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Cooper vetoes latest attempt to curtail his emergency powers

Gov. Roy Cooper issued an 11th-hour veto Monday evening to block legislation that would limit the governor's emergency powers.

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By
Matthew Burns
, WRAL.com senior producer/politics editor
RALEIGH, N.C. — Gov. Roy Cooper issued an 11th-hour veto Monday evening to block legislation that would limit the governor's emergency powers.

Cooper had until midnight to sign or veto House Bill 264, or it would have become law without his signature.

The bill would have required any emergency action lasting longer than a week to have the support of a majority of the 10-member Council of State, which is currently dominated by Republicans. State lawmakers would then have to sign off on extending any state of emergency past 45 days.

GOP lawmakers and critics of Cooper's handling of the COVID-19 pandemic have long chafed at his statewide emergency orders.

The legislation is similar to a bill that passed in the summer of 2020 that also was vetoed by Cooper, as were lawmakers' other, less expansive attempts to limit gubernatorial emergency powers.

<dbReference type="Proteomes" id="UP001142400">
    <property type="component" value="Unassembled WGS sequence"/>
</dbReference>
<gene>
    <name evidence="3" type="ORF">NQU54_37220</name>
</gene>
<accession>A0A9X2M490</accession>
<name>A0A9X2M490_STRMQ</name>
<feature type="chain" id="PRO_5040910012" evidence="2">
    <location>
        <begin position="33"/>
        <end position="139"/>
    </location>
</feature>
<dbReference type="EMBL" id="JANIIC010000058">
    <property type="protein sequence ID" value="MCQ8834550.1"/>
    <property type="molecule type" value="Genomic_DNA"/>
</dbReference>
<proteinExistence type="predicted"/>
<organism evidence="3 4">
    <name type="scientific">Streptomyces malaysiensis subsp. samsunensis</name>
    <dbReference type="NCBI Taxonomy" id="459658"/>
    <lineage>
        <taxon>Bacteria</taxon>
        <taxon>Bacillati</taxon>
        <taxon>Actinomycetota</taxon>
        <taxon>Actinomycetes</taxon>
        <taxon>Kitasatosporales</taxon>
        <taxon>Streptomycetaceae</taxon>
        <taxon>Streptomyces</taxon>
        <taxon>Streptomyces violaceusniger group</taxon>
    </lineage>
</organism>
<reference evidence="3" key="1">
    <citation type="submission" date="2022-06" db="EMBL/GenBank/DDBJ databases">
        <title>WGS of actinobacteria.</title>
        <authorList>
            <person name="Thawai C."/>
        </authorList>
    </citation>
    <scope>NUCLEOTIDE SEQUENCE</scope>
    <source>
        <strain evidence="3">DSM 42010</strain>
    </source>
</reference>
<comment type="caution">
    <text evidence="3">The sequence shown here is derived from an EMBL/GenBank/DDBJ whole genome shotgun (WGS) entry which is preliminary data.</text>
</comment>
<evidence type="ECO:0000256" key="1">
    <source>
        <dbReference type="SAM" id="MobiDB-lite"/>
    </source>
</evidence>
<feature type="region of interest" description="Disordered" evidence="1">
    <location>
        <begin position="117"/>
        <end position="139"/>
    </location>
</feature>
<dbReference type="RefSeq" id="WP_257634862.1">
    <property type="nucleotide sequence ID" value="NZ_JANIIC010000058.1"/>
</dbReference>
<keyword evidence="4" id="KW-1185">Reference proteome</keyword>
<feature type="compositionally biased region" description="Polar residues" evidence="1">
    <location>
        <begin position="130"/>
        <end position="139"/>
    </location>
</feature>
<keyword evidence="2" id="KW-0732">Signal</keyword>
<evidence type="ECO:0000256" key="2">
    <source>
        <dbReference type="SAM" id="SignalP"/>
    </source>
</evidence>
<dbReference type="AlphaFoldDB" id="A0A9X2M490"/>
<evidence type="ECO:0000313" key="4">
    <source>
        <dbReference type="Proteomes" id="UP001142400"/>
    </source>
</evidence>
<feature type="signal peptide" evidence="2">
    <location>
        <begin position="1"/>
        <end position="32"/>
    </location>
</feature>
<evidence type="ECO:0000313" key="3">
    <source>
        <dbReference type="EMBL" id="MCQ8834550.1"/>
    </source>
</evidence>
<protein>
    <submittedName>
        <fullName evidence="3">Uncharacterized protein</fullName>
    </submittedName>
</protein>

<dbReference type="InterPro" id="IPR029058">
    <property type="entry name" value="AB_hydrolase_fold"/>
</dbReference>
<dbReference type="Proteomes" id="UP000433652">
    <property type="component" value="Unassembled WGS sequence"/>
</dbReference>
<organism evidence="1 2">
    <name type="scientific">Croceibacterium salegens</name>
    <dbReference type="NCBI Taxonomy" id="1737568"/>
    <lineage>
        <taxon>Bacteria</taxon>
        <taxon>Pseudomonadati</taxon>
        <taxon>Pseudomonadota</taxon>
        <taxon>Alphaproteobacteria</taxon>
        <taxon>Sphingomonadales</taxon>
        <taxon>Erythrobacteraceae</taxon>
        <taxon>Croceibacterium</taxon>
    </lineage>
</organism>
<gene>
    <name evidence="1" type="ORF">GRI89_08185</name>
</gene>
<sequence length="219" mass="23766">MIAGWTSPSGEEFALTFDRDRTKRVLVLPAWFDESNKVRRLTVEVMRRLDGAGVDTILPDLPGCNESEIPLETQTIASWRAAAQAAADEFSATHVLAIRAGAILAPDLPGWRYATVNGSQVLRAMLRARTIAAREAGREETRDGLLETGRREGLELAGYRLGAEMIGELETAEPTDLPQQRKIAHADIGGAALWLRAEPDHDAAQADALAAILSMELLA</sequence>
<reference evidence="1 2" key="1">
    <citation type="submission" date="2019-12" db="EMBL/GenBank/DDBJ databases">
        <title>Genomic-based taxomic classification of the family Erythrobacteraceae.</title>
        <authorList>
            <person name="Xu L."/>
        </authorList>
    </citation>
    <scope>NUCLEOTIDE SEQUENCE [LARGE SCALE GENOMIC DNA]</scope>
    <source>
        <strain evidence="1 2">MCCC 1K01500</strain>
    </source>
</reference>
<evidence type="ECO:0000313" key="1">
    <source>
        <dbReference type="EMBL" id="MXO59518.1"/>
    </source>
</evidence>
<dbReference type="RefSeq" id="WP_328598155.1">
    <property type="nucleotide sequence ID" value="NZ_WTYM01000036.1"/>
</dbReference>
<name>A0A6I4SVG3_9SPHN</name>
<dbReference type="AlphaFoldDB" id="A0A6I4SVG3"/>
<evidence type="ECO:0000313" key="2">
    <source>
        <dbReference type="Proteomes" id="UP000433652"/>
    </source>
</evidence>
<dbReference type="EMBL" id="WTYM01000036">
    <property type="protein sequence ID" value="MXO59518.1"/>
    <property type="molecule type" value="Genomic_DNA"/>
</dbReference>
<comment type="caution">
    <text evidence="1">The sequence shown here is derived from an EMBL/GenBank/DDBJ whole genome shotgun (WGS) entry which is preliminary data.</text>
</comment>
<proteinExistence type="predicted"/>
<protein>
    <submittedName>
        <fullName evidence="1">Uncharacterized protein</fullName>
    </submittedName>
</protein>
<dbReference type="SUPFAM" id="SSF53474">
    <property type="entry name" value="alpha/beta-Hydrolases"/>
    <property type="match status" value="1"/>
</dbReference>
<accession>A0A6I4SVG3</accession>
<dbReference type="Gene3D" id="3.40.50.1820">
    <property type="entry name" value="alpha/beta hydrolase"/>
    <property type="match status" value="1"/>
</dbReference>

"Critical decisions about stopping deadly diseases, or responding to any other emergency, should stay with experts in public health and safety, not a committee of partisan politicians," Cooper said in his veto message. "We must be able to act quickly and thoroughly when deadly diseases, hurricanes or any other dangers threaten people’s lives and jobs. An emergency needs decisive, quick and comprehensive action, not bureaucracy and politics.”

Republican lawmakers quickly shot back that the governor shouldn't have unilateral authority to decide what businesses can be open and who should wear masks.

"There is no emergency – none – that lasts for nearly two years. At that point, it’s no longer an emergency – it’s the new status quo," Sen. Bill Rabon, R-Brunswick, said in a statement. "Yet, for 19 months, the governor has held onto every iota of unilateral authority he has. It’s unhealthy, unsafe and undemocratic."

"[T]he governor is putting power and politics over our constitution and what is good for our state," Rep. Keith Kidwell, R-Beaufort, the primary sponsor of House Bill 264, said in a statement. "The governor’s veto undermines our constitution, the balance of powers and the rule of law. It also further shows the dangers of when power is centralized in the hands of one person."

The bill is the 65th one Cooper has vetoed since he took office in January 2017. Lawmakers have overridden 23 of them, but none since the end of 2018.

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